It is rare to find a restaurant in Paris that always stays open—not just from early morning through late evening, or seven days a week, but every holiday including Christmas, New Year’s, and May 1st, and even during August when most establishments take at least two weeks’ vacation. Le Castiglione, as we knew it, was dependably, blessedly, obstinately open… until it closed definitively on Saturday night.
For all its loyal patrons, but particularly for fashion people who considered Le Castiglione their canteen in Paris, their “happy place,” their “home away from home,” this has come as an immense loss. Affectionately known as Casti (the Le optional), and closely situated to many of the hotels that are fashion standbys, the restaurant has been a beloved, anti It-spot for the better part of three decades. You might have been seated beside Grace Coddington or Amber Valletta; a luxury CEO or a leading retailer; a table of influential critics and editors—Casti seemed free from power dynamics. You settled into the red velvet to eat and absorb the Parisian chic.
Last week, when Instagram posts from Business of Fashion’s critic-at-large Tim Blanks and Town & Country’s Stellene Volandes unofficially broke the news, an endless stream of sadness, disbelief, and tearful emojis ensued. Not since the closure of Colette in 2017—located just two blocks east for 20 years—has a fashion-centric destination here assumed such sentimental significance among a typically unsentimental crowd.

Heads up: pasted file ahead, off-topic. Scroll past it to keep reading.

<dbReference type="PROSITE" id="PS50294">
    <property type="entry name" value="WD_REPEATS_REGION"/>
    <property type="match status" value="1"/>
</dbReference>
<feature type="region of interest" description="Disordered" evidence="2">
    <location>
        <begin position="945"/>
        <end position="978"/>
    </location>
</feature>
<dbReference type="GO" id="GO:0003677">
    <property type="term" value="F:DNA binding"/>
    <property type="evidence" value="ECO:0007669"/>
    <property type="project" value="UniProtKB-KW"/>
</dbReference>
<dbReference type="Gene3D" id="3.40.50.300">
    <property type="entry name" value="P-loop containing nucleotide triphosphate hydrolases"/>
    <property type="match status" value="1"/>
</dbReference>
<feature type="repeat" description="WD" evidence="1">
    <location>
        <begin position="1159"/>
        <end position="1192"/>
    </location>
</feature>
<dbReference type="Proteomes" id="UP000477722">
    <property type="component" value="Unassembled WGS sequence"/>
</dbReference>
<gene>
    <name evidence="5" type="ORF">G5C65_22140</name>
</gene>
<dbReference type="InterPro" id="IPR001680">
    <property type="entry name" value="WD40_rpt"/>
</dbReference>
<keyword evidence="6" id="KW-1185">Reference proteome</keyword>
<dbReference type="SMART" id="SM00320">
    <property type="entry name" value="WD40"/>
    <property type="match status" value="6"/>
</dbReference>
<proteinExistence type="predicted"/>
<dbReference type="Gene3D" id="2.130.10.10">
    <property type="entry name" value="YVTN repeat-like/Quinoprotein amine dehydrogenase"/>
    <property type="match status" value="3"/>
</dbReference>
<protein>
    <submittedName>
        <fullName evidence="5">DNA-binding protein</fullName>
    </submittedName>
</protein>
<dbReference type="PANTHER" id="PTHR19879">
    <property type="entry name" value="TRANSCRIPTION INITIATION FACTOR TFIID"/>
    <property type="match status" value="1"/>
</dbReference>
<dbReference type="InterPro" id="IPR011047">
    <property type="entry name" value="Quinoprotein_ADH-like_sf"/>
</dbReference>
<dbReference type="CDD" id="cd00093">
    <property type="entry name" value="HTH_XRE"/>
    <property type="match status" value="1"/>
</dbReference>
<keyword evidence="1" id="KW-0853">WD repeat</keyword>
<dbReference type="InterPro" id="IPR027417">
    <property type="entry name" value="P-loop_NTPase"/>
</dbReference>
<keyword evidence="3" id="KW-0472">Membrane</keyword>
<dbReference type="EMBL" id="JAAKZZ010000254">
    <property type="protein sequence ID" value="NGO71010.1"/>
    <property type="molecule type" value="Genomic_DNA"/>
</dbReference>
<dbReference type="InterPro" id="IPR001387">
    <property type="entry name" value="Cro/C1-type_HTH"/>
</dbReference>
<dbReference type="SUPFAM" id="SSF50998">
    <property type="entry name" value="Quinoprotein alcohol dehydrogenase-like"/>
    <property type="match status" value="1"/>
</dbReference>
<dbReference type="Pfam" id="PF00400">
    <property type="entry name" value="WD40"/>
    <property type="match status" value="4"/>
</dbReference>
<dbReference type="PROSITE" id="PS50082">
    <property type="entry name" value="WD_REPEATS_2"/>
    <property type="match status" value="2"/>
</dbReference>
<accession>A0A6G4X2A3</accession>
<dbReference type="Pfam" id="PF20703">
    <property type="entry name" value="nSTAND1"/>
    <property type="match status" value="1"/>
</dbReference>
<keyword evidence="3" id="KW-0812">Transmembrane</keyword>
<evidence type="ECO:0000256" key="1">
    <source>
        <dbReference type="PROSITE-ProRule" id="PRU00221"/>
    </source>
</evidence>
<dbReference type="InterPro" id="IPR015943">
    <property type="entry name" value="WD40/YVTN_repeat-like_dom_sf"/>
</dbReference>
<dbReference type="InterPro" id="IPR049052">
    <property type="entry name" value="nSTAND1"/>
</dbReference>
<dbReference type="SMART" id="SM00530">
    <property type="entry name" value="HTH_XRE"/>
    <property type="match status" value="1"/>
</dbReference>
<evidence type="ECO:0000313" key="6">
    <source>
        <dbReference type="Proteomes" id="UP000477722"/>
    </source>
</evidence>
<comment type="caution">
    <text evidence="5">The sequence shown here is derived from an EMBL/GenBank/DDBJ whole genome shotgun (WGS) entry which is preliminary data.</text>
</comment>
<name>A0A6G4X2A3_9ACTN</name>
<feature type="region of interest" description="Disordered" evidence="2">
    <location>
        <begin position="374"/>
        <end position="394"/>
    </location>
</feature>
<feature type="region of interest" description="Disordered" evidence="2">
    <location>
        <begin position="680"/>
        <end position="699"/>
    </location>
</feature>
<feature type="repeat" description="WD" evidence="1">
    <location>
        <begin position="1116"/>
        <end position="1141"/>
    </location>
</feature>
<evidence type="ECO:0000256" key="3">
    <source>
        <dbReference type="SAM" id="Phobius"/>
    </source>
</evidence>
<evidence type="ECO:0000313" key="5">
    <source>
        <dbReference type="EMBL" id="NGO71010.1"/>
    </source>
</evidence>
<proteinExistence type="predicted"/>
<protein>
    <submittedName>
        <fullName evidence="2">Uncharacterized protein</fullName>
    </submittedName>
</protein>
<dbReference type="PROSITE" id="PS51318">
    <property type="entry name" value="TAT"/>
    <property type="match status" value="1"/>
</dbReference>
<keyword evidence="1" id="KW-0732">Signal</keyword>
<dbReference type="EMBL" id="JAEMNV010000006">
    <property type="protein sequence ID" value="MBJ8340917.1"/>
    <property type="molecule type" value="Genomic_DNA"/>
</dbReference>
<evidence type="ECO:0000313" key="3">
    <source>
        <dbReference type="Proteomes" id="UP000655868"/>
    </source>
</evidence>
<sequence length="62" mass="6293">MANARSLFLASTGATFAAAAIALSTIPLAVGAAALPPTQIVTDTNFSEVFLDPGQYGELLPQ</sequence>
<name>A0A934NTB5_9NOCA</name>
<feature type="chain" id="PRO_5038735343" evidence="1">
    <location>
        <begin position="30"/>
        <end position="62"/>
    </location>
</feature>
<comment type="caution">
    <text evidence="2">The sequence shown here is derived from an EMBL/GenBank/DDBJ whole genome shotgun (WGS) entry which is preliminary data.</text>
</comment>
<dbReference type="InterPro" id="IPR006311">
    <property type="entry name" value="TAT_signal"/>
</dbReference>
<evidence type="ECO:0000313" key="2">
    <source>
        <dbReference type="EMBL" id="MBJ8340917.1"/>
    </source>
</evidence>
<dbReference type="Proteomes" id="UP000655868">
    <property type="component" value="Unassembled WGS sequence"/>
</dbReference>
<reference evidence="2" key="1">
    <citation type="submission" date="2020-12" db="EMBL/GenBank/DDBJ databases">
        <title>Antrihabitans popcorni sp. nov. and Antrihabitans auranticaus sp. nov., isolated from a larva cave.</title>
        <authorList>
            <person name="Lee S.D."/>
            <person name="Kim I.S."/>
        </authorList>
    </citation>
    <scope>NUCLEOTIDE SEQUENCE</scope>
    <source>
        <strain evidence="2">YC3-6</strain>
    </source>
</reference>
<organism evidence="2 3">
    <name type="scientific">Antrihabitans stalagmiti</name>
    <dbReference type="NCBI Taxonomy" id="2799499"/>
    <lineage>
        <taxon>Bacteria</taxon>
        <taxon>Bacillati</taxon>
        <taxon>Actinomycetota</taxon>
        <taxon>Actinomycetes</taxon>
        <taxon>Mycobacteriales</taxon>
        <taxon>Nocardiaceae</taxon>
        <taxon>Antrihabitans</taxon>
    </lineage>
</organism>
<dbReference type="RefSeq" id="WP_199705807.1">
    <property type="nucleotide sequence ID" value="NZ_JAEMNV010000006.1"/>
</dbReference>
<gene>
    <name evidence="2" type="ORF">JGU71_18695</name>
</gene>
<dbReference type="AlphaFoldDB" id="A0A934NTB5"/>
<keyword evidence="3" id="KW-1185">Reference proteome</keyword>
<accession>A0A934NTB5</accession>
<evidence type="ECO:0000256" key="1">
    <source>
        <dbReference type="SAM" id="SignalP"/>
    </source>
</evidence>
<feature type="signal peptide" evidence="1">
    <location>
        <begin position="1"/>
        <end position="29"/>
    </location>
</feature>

“It has that authenticity you can’t buy. You can’t recreate that,” Blanks told me on a follow-up call once back in London. He said he’s not sure he’s ever patronized a restaurant as much: dining there solo, among colleagues (going back to his Style.com days), and with family members from around the world. “You could step back and say, ‘Look at these fashion people getting upset about restaurant closing.’ But it provided a kind of succor… it’s the kind of grief you associate with something you absolutely relied on, that you always assumed would be there.”
For most of us, Le Castiglione’s imminent end proved more surprising than a designer dismissal. But owner, Fabrice Couet, along with his partner, Claudia Castro, were evidently navigating the situation for some time. In 2021, the nearly 2,000-square-foot restaurant lease at 235 rue Saint-Honoré was acquired by a private investment company that began buying neighboring addresses the previous year. Reportedly, the building that houses Le Castiglione and its neighbors will be converted into a Gucci store. The enormous space faces Louis Vuitton’s impressive Place Vendôme Maison (when reached for this story, Kering corporate PR had no comment).